Monday, October 29, 2012
School Term Dates in London, England
Canadian teachers know that there are plenty of job opportunities in London, but that's not the only reason they teach there. They also go for the 13 weeks of holidays spread throughout the year.
The school holidays are different for each borough, but they all follow a general pattern. Here's how I break it down for our teachers:
Sept. 1st - mid October = Autumn 1st Half Term
mid-October = 1 week break, called "Half term break" *right now in London!*
mid-October - December 22nd (ish) = Autumn 2nd Half Term
December 22nd(ish) - January 5th (ish) = Winter holidays for 2 weeks
January 5th (ish) - mid-February = Winter 1st Half Term
mid-February = 1 week break, again "Half term break"
mid-February to April (Easter) = Winter 2nd Half Term
Easter Break = 2 weeks
May - mid-June = Spring 1st Half Term
mid-June = 1 week break, another "Half Term Break"
mid-June - July 22nd (ish) = Spring 2nd Half Term
July 22nd (ish) to Sept. 1st (ish) = Summer holidays for 6 weeks
Your school will give you specific dates, but this is a good guide to follow. Some schools and LEA's (Local Education Authority) will arrange their school holidays around Muslim holidays depending on the size of the Muslim population.
You can see the Islington term dates here. There are 33 LEAs in London, so it would take quite a while to get exact term dates for every LEA. Islington is a large North London borough and a good place for you to start.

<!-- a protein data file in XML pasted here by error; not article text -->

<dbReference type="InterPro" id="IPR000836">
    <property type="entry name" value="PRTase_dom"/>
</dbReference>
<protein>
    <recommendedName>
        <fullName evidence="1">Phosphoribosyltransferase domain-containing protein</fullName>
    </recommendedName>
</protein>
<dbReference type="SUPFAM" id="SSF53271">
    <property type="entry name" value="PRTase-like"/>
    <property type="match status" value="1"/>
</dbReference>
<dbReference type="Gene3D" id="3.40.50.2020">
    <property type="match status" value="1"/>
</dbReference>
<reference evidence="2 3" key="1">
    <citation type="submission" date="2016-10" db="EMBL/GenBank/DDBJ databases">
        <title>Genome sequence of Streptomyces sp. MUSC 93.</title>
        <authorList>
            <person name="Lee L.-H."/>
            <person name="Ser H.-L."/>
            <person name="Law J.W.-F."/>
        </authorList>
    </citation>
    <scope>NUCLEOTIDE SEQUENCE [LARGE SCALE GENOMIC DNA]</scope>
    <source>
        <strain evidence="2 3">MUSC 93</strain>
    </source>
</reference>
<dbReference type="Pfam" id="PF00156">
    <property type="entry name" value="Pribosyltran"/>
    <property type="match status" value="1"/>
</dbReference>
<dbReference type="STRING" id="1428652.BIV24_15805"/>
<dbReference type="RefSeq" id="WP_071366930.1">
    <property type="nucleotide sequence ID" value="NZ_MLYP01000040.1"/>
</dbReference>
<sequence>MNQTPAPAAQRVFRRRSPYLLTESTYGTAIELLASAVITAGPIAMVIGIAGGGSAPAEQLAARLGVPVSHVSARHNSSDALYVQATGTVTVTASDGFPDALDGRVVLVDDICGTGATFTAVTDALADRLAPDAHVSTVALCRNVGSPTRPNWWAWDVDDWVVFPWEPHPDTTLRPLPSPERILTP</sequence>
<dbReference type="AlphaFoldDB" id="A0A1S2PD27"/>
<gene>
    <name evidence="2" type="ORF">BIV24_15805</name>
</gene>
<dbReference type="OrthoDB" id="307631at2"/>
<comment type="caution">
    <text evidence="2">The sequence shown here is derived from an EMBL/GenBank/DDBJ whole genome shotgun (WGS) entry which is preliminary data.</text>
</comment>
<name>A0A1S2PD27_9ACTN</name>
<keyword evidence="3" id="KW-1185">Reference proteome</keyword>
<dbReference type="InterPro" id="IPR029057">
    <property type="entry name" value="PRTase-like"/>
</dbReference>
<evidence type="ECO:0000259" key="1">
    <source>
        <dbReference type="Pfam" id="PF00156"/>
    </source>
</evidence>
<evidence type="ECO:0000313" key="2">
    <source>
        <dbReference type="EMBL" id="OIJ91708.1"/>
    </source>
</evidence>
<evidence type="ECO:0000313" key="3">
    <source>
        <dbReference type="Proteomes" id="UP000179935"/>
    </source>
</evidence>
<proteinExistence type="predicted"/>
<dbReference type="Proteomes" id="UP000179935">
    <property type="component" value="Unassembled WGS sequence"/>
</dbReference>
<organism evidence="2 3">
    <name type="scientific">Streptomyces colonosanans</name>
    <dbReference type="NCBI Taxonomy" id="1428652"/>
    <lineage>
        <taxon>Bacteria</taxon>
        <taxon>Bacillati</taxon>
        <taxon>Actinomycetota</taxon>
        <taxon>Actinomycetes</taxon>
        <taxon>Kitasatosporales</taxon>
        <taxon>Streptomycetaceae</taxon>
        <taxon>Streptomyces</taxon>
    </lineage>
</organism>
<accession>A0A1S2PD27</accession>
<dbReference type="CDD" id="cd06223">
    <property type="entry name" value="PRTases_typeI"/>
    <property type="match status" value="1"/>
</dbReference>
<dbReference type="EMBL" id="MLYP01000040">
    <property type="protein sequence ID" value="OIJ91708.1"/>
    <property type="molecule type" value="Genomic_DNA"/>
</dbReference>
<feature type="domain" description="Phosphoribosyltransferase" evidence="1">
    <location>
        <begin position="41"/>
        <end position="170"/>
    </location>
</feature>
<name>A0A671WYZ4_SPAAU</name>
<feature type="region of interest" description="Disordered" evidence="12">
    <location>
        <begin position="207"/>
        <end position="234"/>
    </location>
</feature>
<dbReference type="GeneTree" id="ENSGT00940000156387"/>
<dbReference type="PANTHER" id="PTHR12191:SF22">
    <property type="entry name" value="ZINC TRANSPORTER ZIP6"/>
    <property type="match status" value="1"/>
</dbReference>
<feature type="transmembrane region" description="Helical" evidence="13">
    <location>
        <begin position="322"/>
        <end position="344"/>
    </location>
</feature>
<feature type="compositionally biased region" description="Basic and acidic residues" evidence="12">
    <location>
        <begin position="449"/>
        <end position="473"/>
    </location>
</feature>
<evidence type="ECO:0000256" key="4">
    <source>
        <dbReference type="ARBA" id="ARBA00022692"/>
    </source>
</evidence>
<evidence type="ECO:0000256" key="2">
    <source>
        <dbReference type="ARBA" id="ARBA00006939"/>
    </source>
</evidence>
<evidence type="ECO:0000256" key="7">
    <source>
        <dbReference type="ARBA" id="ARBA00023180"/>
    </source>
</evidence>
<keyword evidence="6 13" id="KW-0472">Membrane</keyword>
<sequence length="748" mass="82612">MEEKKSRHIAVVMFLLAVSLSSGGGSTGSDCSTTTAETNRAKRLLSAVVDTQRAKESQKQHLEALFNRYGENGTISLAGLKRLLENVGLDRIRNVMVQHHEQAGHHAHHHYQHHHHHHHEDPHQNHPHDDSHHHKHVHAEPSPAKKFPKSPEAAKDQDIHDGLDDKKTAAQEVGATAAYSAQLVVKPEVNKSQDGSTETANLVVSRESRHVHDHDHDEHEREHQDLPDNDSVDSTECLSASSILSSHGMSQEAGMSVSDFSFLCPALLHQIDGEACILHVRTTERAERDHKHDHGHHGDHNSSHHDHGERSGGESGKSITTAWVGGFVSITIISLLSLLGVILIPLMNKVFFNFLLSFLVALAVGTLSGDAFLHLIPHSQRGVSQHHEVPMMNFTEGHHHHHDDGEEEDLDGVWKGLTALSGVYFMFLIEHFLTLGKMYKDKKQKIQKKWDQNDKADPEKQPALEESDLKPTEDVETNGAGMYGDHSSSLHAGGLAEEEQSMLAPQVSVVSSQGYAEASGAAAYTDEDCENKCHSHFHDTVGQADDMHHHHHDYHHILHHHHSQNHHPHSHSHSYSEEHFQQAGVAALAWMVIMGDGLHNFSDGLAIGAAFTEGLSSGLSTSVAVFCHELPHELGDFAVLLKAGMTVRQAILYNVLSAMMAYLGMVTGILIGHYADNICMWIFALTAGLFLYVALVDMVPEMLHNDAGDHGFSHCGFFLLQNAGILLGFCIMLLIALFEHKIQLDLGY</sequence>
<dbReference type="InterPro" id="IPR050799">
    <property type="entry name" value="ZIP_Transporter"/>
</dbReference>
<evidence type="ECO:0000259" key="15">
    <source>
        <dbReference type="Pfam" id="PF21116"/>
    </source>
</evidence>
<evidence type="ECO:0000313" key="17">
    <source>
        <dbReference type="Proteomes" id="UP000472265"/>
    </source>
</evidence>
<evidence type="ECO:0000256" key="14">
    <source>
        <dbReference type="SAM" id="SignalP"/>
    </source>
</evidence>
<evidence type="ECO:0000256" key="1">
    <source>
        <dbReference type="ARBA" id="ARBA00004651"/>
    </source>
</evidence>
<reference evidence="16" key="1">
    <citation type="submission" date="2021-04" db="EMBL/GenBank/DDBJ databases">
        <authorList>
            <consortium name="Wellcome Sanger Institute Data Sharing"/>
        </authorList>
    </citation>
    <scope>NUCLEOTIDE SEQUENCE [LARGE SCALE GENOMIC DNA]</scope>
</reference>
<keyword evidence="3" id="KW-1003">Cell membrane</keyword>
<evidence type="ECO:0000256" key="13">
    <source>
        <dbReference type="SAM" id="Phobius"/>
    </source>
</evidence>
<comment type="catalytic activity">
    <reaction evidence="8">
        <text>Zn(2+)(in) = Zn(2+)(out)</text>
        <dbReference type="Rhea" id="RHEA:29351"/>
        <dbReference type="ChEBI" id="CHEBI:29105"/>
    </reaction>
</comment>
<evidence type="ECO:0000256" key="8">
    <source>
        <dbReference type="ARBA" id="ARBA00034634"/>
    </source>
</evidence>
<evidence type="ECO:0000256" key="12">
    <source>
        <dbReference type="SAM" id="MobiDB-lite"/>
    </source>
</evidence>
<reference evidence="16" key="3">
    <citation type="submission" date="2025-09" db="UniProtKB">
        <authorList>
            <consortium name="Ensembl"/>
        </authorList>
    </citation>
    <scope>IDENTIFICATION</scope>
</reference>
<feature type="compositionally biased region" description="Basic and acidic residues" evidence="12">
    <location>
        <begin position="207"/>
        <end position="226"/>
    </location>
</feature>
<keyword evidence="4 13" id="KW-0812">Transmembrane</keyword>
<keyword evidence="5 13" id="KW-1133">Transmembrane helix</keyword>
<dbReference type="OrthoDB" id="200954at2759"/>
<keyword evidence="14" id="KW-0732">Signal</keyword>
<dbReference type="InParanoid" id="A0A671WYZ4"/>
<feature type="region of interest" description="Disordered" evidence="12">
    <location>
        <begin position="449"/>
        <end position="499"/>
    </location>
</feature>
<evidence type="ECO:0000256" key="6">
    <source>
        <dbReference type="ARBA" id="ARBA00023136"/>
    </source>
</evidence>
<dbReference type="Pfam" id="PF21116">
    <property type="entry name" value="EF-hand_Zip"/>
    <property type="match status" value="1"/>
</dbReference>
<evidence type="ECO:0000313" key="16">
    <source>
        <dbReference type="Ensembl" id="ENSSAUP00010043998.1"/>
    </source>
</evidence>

There are always 195 teaching days in the year. If you expect to make 115-125 pounds/day (a good starting rate for a Canadian teacher with no UK experience), you just take that number and multiply it by 195. That will give you a salary of 22, 000 - 24 000 pounds (approximately).
Some Canadian teachers make more, but this all depends on the contract and your experience level. Keep in mind that you will pay about 22% in taxes in the UK as well, but you won't be double-taxed in Canada.
To work out what your Canadian salary will be, go to this site and type in your figures. You should expect to make more than you would in Canada, and the cost of living needs to be taken into account. If you're concerned about money, you should get a copy of Guide to Teaching in London: A Survival Guide for Canadians. You'll learn everything you need to know about living & teaching in London, England.
Like this post? You might also like How to Find an Apartment, 10 Myths About Teaching in London, and How to Open a UK Bank Account. Don't forget to subscribe to the RSS feed as well!